Surgical simulator design and development.

Dankelman J - World J Surg (2008)

TrEndo tracking system to measure laparoscopic instrument movements in a box trainer
© Copyright Policy
Related In: Results  -  Collection

Show All Figures
getmorefigures.php?uid=PMC2211365&req=5

Fig2: TrEndo tracking system to measure laparoscopic instrument movements in a box trainer
Mentions: There are various reliable and valid assessment tools available for measuring the various components of surgical competence. They can be divided into cognitive, clinical, and technical assessment tools [21]. Different assessment methods are required for the different levels of human behavior. At the SBB level, a simulator is an example of a technical assessment tool. The performance feedback properties of VR simulators are stimulating their use, and automatic supervision of training sessions is easily implemented. Performance in the pelvi-trainer has been assessed using an electromagnetic hand-motion tracking device [22]. At the Delft University of Technology we developed the TrEndo, a tracking system based on optical sensors able to track instruments’ movements (Fig. 2) [23, 24]. Translating instrument movements into effective feedback, however, is not a easy task. A number of measurements are needed to get a fundamental grip on which parameters are important for assessing task performance. Position sensors to track instruments return information on, for example, the number of actions, time per action, and total trajectory length. Currently, we are investigating whether an often used concept, the shortest path length concept, is valid [25].Fig. 2

Bottom Line: Several training simulators have become commercially available, but fundamental research into the requirements for effective and efficient training in MIS is still lacking.During MIS, force feedback is reduced owing to friction in the laparoscopic instruments and within the trocar.Although force feedback is reduced during MIS, it is needed for tissue manipulation, and therefore force application should be trained as well.

View Article: PubMed Central - PubMed

Affiliation: Department of BioMechanical Engineering, Faculty of Mechanical, Maritime and Materials Engineering (3mE), Delft University of Technology, Mekelweg 2, Delft, 2628, CD, The Netherlands. j.dankelman@tudelft.nl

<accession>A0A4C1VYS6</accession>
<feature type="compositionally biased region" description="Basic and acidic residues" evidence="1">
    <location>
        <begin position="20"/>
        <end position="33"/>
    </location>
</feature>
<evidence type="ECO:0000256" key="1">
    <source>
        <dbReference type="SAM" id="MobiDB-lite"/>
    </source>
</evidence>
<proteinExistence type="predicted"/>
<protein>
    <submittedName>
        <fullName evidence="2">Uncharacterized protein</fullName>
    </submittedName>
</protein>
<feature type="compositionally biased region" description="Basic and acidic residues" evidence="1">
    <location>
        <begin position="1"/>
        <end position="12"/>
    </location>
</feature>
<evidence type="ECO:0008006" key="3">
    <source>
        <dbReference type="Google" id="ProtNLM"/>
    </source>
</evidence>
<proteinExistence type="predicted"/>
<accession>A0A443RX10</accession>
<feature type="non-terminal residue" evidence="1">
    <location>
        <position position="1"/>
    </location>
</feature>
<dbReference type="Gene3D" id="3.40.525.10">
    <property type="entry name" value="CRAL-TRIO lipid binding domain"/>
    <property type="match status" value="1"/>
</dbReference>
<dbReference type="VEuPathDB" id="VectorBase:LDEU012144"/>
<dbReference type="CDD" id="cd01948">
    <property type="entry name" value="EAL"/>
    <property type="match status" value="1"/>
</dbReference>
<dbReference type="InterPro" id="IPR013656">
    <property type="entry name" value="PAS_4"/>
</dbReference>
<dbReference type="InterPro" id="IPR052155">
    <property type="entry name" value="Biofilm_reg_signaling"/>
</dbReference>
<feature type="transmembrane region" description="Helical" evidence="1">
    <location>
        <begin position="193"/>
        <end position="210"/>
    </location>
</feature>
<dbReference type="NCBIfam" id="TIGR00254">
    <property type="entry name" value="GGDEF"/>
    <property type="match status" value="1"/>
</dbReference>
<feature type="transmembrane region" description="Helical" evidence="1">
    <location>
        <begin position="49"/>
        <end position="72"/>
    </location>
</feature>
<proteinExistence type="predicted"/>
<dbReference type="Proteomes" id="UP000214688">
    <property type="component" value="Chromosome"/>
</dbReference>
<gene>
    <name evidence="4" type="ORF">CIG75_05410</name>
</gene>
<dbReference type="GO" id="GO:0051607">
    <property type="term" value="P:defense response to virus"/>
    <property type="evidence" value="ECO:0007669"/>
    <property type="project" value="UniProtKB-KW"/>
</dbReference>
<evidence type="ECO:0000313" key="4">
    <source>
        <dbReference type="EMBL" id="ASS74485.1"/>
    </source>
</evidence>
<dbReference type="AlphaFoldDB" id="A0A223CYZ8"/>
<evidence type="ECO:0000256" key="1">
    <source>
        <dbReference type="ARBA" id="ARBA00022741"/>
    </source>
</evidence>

ABSTRACT
With the introduction of minimally invasive surgery (MIS), it became necessary to develop training methods to learn skills outside the operating room. Several training simulators have become commercially available, but fundamental research into the requirements for effective and efficient training in MIS is still lacking. Three aspects of developing a training program are investigated here: what should be trained, how it should be trained, and how to assess the results of training. In addition, studies are presented that have investigated the role of force feedback in surgical simulators. Training should be adapted to the level of behavior: skill-based, rule-based, or knowledge-based. These levels can be used to design and structure a training program. Extra motivation for training can be created by assessment. During MIS, force feedback is reduced owing to friction in the laparoscopic instruments and within the trocar. The friction characteristics vary largely among instruments and trocars. When force feedback is incorporated into training, it should include the large variation in force feedback properties as well. Training different levels of behavior requires different training methods. Although force feedback is reduced during MIS, it is needed for tissue manipulation, and therefore force application should be trained as well.

Show MeSH